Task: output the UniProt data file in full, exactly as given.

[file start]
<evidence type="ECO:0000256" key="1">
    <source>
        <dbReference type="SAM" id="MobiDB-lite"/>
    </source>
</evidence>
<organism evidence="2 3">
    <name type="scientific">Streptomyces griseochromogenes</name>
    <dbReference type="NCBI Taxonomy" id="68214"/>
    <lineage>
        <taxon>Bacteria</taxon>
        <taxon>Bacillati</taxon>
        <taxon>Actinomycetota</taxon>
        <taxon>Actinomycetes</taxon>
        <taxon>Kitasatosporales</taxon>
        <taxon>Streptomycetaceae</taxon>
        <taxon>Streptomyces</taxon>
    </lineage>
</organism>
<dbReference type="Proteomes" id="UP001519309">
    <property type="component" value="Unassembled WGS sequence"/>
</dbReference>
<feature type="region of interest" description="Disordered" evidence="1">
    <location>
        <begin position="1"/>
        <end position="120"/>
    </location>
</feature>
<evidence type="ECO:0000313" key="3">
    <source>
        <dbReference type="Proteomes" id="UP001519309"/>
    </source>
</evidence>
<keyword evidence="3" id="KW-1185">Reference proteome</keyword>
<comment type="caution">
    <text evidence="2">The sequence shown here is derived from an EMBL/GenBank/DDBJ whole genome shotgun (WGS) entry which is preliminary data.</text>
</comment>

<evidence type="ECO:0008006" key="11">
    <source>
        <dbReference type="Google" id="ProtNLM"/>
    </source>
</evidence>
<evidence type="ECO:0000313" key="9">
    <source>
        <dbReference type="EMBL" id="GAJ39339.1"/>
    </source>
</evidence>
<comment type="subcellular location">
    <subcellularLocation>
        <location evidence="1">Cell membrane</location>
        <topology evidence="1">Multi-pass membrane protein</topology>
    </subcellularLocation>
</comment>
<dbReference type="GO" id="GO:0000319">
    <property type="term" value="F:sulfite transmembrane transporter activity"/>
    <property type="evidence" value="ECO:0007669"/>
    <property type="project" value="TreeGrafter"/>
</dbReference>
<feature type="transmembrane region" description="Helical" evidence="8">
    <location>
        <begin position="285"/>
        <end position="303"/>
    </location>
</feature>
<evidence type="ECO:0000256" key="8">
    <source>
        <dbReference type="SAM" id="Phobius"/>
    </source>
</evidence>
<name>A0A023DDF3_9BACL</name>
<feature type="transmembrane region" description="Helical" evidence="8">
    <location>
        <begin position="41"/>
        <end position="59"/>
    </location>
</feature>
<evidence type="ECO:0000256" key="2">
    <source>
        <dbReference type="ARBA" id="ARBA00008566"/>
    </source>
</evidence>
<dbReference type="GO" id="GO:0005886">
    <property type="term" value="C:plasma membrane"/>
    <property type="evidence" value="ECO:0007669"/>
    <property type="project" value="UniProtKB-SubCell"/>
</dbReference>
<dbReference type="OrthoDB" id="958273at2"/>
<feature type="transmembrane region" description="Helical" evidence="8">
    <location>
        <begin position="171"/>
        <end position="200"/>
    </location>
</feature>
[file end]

<evidence type="ECO:0000256" key="1">
    <source>
        <dbReference type="SAM" id="MobiDB-lite"/>
    </source>
</evidence>
<organism evidence="2 3">
    <name type="scientific">Streptomyces griseochromogenes</name>
    <dbReference type="NCBI Taxonomy" id="68214"/>
    <lineage>
        <taxon>Bacteria</taxon>
        <taxon>Bacillati</taxon>
        <taxon>Actinomycetota</taxon>
        <taxon>Actinomycetes</taxon>
        <taxon>Kitasatosporales</taxon>
        <taxon>Streptomycetaceae</taxon>
        <taxon>Streptomyces</taxon>
    </lineage>
</organism>
<dbReference type="Proteomes" id="UP001519309">
    <property type="component" value="Unassembled WGS sequence"/>
</dbReference>
<feature type="region of interest" description="Disordered" evidence="1">
    <location>
        <begin position="1"/>
        <end position="120"/>
    </location>
</feature>
<evidence type="ECO:0000313" key="3">
    <source>
        <dbReference type="Proteomes" id="UP001519309"/>
    </source>
</evidence>
<keyword evidence="3" id="KW-1185">Reference proteome</keyword>
<comment type="caution">
    <text evidence="2">The sequence shown here is derived from an EMBL/GenBank/DDBJ whole genome shotgun (WGS) entry which is preliminary data.</text>
</comment>

<evidence type="ECO:0008006" key="11">
    <source>
        <dbReference type="Google" id="ProtNLM"/>
    </source>
</evidence>
<evidence type="ECO:0000313" key="9">
    <source>
        <dbReference type="EMBL" id="GAJ39339.1"/>
    </source>
</evidence>
<comment type="subcellular location">
    <subcellularLocation>
        <location evidence="1">Cell membrane</location>
        <topology evidence="1">Multi-pass membrane protein</topology>
    </subcellularLocation>
</comment>
<dbReference type="GO" id="GO:0000319">
    <property type="term" value="F:sulfite transmembrane transporter activity"/>
    <property type="evidence" value="ECO:0007669"/>
    <property type="project" value="TreeGrafter"/>
</dbReference>
<feature type="transmembrane region" description="Helical" evidence="8">
    <location>
        <begin position="285"/>
        <end position="303"/>
    </location>
</feature>
<evidence type="ECO:0000256" key="8">
    <source>
        <dbReference type="SAM" id="Phobius"/>
    </source>
</evidence>
<name>A0A023DDF3_9BACL</name>
<feature type="transmembrane region" description="Helical" evidence="8">
    <location>
        <begin position="41"/>
        <end position="59"/>
    </location>
</feature>
<evidence type="ECO:0000256" key="2">
    <source>
        <dbReference type="ARBA" id="ARBA00008566"/>
    </source>
</evidence>
<dbReference type="GO" id="GO:0005886">
    <property type="term" value="C:plasma membrane"/>
    <property type="evidence" value="ECO:0007669"/>
    <property type="project" value="UniProtKB-SubCell"/>
</dbReference>
<dbReference type="OrthoDB" id="958273at2"/>
<feature type="transmembrane region" description="Helical" evidence="8">
    <location>
        <begin position="171"/>
        <end position="200"/>
    </location>
</feature>